March 16, 2005 - National Museum of Contemporary Art (MNAC), Bucharest - MUZEUL DE PICTURA / THE PAINTING MUSEUM
March 16, 2005

MUZEUL DE PICTURA / THE PAINTING MUSEUM

Ion Bitzan, Meeting for Peace, 1987.

Muzeul de Pictura / The Painting Museum 
16 March – 22 May

National Museum of Contemporary Art Bucharest
Palatul Parlamentului, aripa E4
Entrance Calea 13 Septembrie
Wednesday – Sunday 10.00 – 18.00
T 004021 4111040
www.mnac.ro

info [​at​] mnac.ro

‘The Painting Museum’ is a project that engages critically a sizeable portion of the museum’s collection – its ‘dark side’. It will look at the representations of communist power, the official portraits of dictator Nicolae Ceausescu, the deviances of Socialist Realism and the chances of a public debate on the subject fifteen years after the Romanian revolution.

The curatorial strategy negotiates between showing and hiding the images, describing in a sense their post-revolutionary history: seldom openly discussed, yet always there, in the back of our minds, in the psychic backyard of unexamined recent history. Alongside conventional modes of presentation, the exhibition makes use of alternative spaces inside the museum, residual spaces left behind after the conversion of a wing in Palace of the Parliament (formerly known as the House of the People, the second largest building in the world and in itself the most obscenely triumphant symbol of communist power) into a gallery for contemporary art. In a sense, this strategy seeks to decontaminate the new space of the museum, as the curator describes the corridors between original wall and museum wall as encapsulating fifteen years of post-revolutionary history.

The works in question articulate a virtually complete history of modern art, as the authors resorted to various styles and stylistic devices to embellish – and seemingly diversify – an encomium which is fundamentally the same, the endless repetition of the same statement about authority and submission. From the ‘Rousseau Ceausescu’ to the ‘Jasper Johns Ceausescu’, the artists deploy indiscriminate metaphors, crooked readings of Romanian history and puzzling details, creating an official iconography with many involuntary lapses and a great dosage of tragic humor. Ranging from the picturesque to the sheer grotesque, this polymorphous portrait of Nicolae Ceausescu introduces viewers to a biologic enigma. The subject seems unaffected by age, he actually grows younger, a process which culminates with a 1989 portrait of blossoming strength and youthful confidence. He is seen working on the country’s many construction sites, visiting factories or villages, in ‘permanent dialogue with the people’. He is the prototype of the ‘the new man’, which communist propaganda imposed as the fundamental aim of Romanian society.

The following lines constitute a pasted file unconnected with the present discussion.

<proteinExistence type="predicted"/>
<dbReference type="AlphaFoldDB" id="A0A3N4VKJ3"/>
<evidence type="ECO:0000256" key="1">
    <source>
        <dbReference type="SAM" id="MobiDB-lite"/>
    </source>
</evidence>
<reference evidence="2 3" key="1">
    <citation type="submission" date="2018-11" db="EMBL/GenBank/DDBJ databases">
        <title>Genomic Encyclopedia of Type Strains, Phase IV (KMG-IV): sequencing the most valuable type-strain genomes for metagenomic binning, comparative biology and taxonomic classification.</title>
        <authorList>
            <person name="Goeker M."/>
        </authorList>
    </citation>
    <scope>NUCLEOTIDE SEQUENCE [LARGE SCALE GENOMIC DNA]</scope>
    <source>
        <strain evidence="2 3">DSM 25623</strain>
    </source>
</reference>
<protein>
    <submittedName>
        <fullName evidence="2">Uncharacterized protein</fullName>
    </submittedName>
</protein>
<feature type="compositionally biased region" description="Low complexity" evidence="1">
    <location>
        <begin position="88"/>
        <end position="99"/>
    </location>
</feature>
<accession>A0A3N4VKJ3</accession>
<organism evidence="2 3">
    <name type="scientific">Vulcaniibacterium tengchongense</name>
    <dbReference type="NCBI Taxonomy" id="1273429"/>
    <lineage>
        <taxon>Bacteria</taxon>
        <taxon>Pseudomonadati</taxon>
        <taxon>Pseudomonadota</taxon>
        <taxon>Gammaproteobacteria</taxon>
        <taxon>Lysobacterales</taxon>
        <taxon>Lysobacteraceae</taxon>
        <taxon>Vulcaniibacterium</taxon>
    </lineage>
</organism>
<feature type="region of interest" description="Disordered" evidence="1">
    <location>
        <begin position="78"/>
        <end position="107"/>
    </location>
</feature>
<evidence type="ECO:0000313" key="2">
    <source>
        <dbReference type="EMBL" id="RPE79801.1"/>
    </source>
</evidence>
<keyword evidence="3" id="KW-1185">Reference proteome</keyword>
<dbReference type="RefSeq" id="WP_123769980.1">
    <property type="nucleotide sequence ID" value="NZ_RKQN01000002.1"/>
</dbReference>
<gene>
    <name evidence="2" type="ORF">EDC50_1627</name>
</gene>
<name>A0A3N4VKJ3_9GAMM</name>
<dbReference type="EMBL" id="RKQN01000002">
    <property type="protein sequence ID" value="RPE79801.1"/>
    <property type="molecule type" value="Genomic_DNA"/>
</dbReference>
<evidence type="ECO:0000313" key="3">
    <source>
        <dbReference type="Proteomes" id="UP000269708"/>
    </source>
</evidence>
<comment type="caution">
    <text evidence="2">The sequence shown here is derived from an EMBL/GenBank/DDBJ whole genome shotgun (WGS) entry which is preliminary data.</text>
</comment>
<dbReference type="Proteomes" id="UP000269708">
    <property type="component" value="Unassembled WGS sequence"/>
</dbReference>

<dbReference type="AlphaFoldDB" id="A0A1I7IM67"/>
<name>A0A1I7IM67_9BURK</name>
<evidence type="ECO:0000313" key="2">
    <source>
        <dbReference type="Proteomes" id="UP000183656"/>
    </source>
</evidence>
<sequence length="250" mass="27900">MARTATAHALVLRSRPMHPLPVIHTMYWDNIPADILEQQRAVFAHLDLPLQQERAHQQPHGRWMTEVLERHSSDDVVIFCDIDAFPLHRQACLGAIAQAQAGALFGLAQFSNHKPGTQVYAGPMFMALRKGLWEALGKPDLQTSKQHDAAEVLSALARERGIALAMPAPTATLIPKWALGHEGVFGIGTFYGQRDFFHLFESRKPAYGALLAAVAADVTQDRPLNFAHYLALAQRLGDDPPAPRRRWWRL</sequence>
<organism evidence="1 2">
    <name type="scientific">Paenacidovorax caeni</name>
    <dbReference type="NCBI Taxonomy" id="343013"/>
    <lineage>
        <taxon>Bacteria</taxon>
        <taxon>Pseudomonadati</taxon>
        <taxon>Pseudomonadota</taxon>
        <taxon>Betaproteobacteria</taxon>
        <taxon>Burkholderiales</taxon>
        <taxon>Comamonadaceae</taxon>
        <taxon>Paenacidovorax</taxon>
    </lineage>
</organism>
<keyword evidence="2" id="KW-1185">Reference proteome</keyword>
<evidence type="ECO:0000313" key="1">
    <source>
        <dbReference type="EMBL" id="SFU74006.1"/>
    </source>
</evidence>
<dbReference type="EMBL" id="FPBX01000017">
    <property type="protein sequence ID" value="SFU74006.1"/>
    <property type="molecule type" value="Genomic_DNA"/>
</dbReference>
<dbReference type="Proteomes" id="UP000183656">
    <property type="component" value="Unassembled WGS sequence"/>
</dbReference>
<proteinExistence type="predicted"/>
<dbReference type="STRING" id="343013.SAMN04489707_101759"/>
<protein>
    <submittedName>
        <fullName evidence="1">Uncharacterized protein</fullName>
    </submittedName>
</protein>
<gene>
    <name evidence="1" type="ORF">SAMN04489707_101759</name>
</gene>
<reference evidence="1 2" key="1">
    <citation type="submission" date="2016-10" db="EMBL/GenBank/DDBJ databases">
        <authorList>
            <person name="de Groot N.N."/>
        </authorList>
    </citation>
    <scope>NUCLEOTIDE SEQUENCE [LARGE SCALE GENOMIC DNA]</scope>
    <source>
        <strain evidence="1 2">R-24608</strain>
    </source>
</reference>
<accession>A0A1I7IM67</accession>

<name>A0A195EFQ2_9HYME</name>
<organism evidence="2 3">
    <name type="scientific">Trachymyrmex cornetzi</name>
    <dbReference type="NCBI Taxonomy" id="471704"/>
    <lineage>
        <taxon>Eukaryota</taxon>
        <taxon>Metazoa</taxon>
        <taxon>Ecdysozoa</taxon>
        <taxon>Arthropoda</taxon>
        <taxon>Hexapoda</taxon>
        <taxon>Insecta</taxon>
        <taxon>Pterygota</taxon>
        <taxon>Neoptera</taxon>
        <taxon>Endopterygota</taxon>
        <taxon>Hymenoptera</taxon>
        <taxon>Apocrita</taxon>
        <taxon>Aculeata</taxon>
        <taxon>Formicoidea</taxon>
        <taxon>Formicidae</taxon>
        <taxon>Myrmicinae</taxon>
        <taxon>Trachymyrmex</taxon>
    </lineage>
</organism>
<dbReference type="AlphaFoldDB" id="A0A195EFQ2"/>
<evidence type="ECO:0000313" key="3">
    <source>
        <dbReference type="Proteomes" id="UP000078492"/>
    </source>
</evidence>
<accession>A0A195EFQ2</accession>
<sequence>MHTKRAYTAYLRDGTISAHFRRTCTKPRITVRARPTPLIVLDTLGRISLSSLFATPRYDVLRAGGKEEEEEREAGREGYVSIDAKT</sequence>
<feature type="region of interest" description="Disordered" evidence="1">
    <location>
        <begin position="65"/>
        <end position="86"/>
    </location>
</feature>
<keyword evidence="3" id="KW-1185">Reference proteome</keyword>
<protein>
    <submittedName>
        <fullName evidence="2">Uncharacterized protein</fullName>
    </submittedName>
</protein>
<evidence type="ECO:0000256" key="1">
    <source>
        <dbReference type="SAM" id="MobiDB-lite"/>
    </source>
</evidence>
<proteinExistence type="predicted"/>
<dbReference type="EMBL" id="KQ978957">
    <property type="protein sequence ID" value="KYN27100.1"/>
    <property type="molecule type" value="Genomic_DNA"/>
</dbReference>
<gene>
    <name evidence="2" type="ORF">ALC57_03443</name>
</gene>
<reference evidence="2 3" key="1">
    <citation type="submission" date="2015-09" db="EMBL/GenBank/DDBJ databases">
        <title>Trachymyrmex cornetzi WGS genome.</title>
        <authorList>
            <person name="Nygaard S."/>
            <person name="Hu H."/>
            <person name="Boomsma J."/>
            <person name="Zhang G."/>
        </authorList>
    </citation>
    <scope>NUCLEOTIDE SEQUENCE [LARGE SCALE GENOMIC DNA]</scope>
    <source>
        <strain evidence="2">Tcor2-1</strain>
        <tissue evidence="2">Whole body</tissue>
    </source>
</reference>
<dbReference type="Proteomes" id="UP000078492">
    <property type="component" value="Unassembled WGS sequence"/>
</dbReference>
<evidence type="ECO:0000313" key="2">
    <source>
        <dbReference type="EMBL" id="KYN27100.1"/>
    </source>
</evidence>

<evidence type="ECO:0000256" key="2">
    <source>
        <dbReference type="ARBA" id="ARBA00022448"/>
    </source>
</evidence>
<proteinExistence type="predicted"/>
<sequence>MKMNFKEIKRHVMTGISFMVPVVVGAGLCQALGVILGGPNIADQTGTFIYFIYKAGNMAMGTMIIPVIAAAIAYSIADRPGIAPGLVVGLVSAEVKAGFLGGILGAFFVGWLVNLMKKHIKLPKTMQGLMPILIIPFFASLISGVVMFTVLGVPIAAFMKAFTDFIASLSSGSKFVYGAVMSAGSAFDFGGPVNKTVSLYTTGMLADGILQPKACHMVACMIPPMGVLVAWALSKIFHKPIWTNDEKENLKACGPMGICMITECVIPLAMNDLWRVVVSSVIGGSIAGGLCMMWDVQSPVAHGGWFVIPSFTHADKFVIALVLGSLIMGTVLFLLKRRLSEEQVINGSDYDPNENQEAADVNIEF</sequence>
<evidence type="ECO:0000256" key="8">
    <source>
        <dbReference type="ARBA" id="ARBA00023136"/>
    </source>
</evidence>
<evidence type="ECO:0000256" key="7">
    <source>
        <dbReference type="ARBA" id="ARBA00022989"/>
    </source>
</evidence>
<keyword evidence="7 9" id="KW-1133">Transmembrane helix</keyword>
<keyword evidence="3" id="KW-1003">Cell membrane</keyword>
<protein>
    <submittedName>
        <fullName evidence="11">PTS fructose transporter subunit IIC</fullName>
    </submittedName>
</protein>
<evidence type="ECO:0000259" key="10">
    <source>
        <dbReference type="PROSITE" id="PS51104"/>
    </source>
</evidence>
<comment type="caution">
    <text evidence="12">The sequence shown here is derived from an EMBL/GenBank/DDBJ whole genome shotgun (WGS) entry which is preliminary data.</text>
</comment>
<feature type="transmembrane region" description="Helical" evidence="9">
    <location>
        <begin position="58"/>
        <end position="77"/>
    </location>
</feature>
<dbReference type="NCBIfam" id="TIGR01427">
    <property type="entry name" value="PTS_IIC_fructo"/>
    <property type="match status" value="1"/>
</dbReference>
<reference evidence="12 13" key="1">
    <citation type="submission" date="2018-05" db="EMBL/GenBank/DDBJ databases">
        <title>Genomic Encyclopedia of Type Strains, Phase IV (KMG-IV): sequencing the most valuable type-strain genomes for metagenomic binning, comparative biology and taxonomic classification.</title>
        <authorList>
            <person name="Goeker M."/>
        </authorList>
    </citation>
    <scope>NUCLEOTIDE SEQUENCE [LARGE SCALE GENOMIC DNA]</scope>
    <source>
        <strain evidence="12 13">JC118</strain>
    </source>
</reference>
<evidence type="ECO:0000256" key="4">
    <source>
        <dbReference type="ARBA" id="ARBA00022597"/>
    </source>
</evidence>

‘The Painting Museum’ aims to launch a debate about essential questions of Romanian recent history, the communist and post-communist syndrome, investigating the contemporary reception and significance of these images and their role in the history of Romanian art. The exhibition is the first step in a long-term, cross-disciplinary research about the works and the period they represent.

Sound installation: Aurel Cornea

Texts: Matei Bejenaru, Cosmin Costinas, Catalin Gheorghe, Mihnea Mircan, Andrei Siclodi, Stefan Tiron, Raluca Velisar. The texts will be available starting from 16 march on www.mnac.ro

Curator: Florin Tudor

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